Tiny shells hint at hidden ocean warming
Pacific waters are heating up 15 times faster than in earlier eras
Calcium and magnesium in the shells of single-celled, bottom-dwelling creatures have given scientists evidence that the middle depths of the Pacific Ocean warmed 15 times faster in the last 60 years than they did in the previous 10,000 years during natural warming cycles.
Reporting the result October 31 in Science, researchers argue that the faster warming of the water could indicate that the oceans are absorbing some of the excess heat humans have created through industrial processes, which have contributed to global climate change.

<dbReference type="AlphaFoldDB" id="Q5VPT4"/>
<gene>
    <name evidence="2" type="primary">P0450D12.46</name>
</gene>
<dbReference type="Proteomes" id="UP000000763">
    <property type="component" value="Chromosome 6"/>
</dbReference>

The heat absorption of the oceans could explain the recent decrease in the rate of global warming in Earth’s atmosphere, which the United Nations’ Intergovernmental Panel on Climate Change noted in its September 2013 report. The oceans will not be able to absorb excess heat forever, the authors of the new study caution.